On our way down to the park, we met our Italian friend who we have not seen for several days now so it was wonderful to have a general chat. We often chat about family matters and today was no exception. As we have shared interests in classical music, we often exchange stories. There are many stories told about Sir Thomas Beecham, who was somewhat misogynistic but also very witty. Two of his most famous asides were these. Once he described the sound of the harpsichord as ‘two skeletons copulating on a tin roof‘ whilst on another occasion he declared that ‘the British may not like music, but they absolutely love the noise it makes‘. The opera story that sticks in my memory is a performance of Wagner’s Lohengrin at the Metropolitan Opera House in New York in which the stage directions dictated that a swan should glide serenely across the stage and the leading tenor should step onto it and make his exit gracefully into the wings. On this particular occasion, there was evidently something amiss with the mechanism propelling the swan and after a few horrible grinding noises and a long delay, the swan shot across the stage far too fast to be caught and disappeared at the other end. What to do? With great presence of mind, the tenor leant forward to the orchestra and said in a loud stage whisper so that all of the audience could here ‘Pssst! What time is the next swan?‘ This defused the tension of the moment – the audience laughed and then applauded as it was the final scene in the opera. Would that we would all have the presence of mind to something appropriate when disaster strikes!
We have some assistance in the garden once a month and the husband and wife team are very knowledgeable – hence if I have any problems I don’t hesitate to consult with them. Today, I asked them to have a look at my fairly newly planted hornbeam tree of which the leaves have started to turn brown which could be a sign of drought or could be a virus. They were able to give me some reassurance that as the tree was planted on a slope then it was probable that the roots were not getting enough water so I need to do what I did (with great success) to my Tilia Cordata in which I built up a little rampart and then packed it well with good topsoil (and fortunately, I recently bought for myself a supply of the same for another planting job) so I know what is to be done in the next day or so. This afternoon as it was a bit gloomy and cloudy, I ran off several reviews of the new car that we anticipate taking delivery of in November, and in particular, I wanted to know how the internal dimensions compared with our present car. Although the new car will be 11″ shorter most of the internal space remains the same or, at the most, there is only 1″ of difference. For example, there is only 0.1″ difference in the front legroom between our present and the new car which is why in our test run yesterday it felt almost exactly the same.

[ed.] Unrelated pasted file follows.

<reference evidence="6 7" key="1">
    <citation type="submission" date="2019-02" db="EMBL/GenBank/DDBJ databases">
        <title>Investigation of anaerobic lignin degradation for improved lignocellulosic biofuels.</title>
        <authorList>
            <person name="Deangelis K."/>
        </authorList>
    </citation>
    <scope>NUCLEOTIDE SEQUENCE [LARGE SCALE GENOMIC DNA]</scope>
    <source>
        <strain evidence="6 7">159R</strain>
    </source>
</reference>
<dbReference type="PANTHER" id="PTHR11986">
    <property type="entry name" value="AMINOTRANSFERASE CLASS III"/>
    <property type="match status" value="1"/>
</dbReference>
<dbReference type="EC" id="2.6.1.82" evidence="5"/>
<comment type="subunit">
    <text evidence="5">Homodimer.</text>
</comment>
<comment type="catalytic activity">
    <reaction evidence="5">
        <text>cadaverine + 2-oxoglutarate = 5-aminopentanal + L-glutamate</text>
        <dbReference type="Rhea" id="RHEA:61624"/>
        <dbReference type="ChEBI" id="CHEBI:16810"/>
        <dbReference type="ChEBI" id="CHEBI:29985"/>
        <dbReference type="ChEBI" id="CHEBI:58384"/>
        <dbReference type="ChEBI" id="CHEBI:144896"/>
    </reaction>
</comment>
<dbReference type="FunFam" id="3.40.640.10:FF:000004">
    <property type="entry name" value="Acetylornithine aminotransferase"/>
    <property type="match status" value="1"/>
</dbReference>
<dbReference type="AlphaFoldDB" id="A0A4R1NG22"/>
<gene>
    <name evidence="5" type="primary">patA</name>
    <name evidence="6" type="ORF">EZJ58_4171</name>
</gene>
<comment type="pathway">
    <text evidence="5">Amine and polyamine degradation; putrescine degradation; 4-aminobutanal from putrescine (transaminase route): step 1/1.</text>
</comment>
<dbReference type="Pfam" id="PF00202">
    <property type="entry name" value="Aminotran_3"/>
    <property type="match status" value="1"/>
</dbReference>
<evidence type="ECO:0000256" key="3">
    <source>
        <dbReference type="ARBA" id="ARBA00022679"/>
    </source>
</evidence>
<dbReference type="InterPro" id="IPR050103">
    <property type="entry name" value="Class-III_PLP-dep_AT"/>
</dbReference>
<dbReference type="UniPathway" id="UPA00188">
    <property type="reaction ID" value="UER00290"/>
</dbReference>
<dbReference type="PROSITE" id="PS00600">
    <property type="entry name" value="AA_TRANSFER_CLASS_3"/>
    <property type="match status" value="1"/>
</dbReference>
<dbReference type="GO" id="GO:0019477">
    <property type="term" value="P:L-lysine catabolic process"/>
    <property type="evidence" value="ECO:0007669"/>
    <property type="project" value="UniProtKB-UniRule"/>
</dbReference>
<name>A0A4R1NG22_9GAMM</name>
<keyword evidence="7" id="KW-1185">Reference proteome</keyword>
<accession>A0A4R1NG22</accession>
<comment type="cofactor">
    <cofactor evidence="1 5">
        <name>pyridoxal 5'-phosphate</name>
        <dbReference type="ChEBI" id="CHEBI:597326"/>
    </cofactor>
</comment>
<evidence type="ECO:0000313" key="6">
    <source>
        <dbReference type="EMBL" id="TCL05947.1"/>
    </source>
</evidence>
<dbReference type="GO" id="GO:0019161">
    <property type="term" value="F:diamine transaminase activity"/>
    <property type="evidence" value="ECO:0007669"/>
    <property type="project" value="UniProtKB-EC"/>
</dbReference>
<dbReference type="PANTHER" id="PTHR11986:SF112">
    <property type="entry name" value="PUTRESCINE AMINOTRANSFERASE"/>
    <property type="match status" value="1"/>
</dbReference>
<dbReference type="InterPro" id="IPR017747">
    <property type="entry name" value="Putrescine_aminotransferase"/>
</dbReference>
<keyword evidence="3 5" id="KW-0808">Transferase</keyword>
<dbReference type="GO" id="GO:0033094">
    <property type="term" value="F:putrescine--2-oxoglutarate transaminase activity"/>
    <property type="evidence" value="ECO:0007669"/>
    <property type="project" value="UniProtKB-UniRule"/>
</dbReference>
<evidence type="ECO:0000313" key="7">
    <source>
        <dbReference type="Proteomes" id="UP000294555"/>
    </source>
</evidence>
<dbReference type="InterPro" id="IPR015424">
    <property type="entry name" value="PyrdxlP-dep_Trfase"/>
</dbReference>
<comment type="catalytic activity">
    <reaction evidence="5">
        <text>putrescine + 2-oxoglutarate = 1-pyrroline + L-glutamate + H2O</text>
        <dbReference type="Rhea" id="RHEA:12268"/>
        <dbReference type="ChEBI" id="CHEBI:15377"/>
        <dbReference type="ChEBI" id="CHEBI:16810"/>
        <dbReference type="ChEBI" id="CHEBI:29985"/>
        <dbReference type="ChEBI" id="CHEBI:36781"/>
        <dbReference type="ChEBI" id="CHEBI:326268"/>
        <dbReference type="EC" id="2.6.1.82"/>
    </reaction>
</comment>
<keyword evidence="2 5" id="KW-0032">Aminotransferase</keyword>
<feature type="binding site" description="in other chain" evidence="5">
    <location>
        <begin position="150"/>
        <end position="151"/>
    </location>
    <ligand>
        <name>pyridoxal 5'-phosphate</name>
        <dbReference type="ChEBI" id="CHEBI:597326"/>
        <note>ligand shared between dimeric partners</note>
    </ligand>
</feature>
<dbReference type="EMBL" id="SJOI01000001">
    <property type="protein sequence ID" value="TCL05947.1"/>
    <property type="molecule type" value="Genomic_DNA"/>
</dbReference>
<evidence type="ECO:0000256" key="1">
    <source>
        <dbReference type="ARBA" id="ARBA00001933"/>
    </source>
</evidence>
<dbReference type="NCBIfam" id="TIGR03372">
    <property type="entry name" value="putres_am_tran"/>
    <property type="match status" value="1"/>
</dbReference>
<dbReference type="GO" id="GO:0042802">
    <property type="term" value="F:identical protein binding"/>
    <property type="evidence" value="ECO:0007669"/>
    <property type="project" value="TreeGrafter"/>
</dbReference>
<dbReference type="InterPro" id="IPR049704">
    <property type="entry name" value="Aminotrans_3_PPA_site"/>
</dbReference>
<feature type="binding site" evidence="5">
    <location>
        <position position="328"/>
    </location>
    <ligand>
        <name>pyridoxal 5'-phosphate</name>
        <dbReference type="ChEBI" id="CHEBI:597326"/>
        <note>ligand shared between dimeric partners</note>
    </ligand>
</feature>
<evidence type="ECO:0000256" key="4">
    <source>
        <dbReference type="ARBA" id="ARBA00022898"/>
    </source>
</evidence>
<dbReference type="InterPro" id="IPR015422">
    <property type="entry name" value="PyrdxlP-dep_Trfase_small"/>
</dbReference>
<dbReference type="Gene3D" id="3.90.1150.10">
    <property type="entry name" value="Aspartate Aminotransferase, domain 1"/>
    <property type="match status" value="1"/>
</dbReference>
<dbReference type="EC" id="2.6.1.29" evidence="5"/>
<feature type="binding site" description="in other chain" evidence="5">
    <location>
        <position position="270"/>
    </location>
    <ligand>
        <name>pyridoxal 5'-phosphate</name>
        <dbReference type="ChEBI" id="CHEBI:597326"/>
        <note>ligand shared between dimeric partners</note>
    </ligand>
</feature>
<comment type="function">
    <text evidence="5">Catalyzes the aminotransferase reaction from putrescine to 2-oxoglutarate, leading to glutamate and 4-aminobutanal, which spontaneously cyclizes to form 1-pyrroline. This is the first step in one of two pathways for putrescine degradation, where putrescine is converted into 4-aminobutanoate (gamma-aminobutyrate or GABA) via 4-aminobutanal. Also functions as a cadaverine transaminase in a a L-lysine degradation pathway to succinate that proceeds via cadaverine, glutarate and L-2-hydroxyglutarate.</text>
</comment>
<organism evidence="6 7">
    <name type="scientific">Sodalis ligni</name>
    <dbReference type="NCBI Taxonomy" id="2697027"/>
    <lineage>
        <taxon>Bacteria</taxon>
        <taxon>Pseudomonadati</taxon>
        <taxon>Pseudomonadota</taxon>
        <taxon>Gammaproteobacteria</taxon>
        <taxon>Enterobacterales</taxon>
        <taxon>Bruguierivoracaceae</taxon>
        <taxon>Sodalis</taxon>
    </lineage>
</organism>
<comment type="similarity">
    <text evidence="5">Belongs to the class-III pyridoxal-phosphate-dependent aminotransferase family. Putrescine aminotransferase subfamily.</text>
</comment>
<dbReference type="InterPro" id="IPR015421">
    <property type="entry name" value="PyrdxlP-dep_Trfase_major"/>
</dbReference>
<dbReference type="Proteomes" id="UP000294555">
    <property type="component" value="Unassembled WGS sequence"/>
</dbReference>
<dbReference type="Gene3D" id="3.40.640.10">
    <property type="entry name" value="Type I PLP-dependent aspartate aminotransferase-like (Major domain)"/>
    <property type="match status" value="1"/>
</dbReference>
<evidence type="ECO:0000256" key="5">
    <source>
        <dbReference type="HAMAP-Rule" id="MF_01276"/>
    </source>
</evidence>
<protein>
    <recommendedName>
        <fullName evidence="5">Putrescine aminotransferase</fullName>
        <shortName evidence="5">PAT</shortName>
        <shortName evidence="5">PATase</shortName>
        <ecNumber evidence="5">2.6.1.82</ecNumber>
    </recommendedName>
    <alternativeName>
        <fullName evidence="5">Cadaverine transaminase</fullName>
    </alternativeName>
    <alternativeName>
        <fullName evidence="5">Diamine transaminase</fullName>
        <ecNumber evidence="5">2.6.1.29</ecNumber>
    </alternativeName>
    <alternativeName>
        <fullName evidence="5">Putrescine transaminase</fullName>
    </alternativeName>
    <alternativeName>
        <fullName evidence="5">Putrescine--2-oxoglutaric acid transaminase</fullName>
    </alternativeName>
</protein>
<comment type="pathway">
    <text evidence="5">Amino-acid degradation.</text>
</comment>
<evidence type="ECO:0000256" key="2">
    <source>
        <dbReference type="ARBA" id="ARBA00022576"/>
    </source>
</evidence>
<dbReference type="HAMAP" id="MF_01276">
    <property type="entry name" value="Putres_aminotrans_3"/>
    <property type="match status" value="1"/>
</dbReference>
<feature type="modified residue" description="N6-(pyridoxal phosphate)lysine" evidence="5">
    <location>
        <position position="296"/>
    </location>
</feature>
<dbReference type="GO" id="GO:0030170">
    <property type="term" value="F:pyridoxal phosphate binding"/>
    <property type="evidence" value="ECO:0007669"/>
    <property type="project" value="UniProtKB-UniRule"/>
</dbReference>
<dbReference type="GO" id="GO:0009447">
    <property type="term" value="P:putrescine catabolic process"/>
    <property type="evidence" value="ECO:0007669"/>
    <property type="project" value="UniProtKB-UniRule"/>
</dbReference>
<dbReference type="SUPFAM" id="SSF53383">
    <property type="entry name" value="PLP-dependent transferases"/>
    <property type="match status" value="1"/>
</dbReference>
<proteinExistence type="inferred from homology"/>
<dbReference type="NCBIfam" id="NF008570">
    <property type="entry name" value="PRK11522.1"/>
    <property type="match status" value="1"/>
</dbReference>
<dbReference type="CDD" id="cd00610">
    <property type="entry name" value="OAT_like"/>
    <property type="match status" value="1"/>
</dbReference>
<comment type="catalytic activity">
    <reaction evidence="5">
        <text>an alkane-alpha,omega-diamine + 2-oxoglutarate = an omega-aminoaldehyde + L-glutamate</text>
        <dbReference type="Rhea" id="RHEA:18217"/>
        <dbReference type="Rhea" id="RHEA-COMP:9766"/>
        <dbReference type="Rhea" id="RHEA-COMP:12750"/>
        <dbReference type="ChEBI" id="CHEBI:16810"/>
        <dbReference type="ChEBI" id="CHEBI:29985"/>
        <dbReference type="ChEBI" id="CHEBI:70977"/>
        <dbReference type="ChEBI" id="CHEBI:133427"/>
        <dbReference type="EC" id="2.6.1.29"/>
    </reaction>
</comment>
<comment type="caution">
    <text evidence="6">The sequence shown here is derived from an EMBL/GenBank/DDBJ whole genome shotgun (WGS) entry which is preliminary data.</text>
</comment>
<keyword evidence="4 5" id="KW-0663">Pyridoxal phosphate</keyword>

Tonight, the fear is being expressed that if a second wave of the virus were to develop, the NHS should learn the lessons of this spring and not become just a COVID-19 service. 1 million operations were cancelled (heart surgery, cancer operations) and one cancer specialist hs argued that if left untreated, then there could be anything between 7,000-35,000 deaths in the next year. The ONS (Office of National Statistics) has already calculated that there have been 12,000 ‘excess’ deaths in recent months as treatment regimes have been cancelled or postponed to deal with the COVID-19 cases and as people have been reluctant to present themselves for treatments they would have done in more normal times.